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Help:the problem of Ring of Josephus

 
 
Flash Gordon
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      03-07-2006
Rod Pemberton wrote:
> "Chad" <(E-Mail Removed)> wrote in message
> news:(E-Mail Removed) ups.com...


<snip>

>> Why don't we check malloc() for NULL? Is malloc() this special when it
>> comes to the Ring of Josephus

>
> Do you _honestly_ think that malloc() will fail to provide 32 bytes? 4Kb?
> 64Kb? on any modern computer, miniframe or mainframe?
>
> Do you _honestly_ think that he'll be running a 64Gb "Ring of Josephus"? In
> that case, he'd definately want a linked-list.


Do you honestly think that people never run out of virtual memory? If
so, I've got news for you. I've *seen* modern PCs run out of both real
and virtual memory. Obviously this means the PC is not up to spec for
what it is being asked to do, but that does not alter the fact that it
*does* happen, and when a machine is out of memory it can fail to
allocate *one* byte because there is *no* memory available.

<snip>

>>> exit(EXIT_SUCCESS);

>
> The two important lines from the spec:
> "The exit function causes normal program termination to occur."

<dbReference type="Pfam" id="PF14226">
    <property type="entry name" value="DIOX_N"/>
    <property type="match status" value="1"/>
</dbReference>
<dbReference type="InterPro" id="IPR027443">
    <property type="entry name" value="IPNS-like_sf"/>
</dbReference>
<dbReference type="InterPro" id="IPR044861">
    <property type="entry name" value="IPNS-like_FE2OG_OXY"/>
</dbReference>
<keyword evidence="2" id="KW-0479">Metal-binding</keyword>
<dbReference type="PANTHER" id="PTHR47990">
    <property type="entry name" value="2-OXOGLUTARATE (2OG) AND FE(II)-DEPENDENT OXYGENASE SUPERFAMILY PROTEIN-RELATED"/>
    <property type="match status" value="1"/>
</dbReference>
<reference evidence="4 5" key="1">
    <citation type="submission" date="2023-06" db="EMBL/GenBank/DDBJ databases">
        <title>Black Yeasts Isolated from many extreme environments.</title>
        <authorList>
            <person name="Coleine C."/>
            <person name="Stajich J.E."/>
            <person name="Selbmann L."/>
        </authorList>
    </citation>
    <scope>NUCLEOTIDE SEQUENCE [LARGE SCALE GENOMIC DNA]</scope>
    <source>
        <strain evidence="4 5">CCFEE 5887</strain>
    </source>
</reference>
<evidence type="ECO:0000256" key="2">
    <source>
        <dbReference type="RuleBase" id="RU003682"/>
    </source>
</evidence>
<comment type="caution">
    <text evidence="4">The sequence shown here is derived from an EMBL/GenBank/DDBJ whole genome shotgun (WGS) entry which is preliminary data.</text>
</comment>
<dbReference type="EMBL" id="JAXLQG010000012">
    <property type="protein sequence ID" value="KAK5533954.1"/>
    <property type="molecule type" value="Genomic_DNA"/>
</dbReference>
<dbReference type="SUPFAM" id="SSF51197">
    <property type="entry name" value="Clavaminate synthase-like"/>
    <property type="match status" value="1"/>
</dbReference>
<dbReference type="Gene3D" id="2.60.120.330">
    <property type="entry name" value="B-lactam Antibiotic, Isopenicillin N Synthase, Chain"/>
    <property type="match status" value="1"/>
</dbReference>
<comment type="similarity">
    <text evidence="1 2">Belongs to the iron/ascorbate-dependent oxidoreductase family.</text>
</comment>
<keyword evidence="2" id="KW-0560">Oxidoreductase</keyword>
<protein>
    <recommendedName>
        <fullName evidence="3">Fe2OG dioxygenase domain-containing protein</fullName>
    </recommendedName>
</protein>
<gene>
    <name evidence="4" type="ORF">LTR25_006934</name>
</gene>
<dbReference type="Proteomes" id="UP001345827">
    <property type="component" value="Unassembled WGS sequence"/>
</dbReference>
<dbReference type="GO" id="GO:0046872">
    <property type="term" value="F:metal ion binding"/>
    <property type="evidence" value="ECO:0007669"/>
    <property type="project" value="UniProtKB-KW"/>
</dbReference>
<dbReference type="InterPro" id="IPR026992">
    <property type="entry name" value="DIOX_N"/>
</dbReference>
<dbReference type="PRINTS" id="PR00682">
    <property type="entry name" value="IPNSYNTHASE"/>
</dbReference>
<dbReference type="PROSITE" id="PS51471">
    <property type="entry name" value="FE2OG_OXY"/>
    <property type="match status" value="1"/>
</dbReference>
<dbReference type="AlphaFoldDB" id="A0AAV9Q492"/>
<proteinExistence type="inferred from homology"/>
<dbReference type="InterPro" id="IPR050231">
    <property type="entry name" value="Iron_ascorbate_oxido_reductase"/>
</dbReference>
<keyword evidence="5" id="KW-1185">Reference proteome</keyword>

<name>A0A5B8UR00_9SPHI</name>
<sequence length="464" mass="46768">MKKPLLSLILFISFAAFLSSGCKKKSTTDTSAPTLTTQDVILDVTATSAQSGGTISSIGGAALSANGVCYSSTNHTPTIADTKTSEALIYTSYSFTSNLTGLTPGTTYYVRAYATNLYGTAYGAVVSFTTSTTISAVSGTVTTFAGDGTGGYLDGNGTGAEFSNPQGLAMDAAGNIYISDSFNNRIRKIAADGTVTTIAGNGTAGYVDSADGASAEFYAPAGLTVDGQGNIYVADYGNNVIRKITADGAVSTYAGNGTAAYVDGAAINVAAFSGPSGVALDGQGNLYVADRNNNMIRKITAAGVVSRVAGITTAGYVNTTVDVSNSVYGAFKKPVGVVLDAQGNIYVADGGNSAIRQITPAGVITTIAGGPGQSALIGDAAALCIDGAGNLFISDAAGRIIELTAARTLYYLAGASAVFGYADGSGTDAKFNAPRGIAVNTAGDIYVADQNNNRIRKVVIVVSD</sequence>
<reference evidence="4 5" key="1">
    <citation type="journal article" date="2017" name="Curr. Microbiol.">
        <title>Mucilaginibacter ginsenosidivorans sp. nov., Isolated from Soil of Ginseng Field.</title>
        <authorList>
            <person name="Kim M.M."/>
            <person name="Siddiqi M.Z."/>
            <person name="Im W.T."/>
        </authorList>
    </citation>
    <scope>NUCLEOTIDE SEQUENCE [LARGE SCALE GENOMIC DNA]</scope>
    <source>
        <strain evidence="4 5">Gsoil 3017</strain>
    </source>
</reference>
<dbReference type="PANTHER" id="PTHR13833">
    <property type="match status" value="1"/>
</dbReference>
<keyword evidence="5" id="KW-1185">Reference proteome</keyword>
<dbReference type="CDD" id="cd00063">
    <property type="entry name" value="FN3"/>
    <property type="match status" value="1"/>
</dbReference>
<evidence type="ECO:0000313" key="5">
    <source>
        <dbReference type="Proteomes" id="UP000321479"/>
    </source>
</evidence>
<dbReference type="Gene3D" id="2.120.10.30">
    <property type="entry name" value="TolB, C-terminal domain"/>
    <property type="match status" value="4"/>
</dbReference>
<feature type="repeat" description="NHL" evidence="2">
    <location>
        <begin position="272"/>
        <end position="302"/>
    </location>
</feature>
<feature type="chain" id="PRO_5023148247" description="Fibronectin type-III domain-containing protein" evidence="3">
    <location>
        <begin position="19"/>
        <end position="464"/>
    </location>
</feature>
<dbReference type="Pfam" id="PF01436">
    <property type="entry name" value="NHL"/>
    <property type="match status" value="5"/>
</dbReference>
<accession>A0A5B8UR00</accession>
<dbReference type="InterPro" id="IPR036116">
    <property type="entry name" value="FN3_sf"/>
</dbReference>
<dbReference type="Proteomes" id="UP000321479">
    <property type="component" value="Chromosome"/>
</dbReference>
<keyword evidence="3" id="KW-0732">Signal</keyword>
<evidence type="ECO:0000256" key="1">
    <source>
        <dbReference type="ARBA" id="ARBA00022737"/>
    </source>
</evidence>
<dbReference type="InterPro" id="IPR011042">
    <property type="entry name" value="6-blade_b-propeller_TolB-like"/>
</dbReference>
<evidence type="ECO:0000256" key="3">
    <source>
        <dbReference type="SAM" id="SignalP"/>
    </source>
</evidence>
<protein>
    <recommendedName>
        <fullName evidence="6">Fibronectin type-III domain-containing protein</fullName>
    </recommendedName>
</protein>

> "Finally, control is returned to the host environment."
>
> Returning resources to an OS, such as deallocation of the memory allocated
> by a program, is a mandatory part of the host OS's "normal program
> termination" and "control ...[being] returned to the host environment."


Not as far as C is concerned it isn't. The C standard does not care what
happens to the system after the program has terminated.

> Without it, the OS would run out of memory... Since all successful OS's
> where partly developed or influenced heavily by EE's, I doubt that there is
> a 'stupid' OS which doesn't deallocate memory.


People still use DOS and that is pretty stupid. Although I don't know if
it has this specific problem.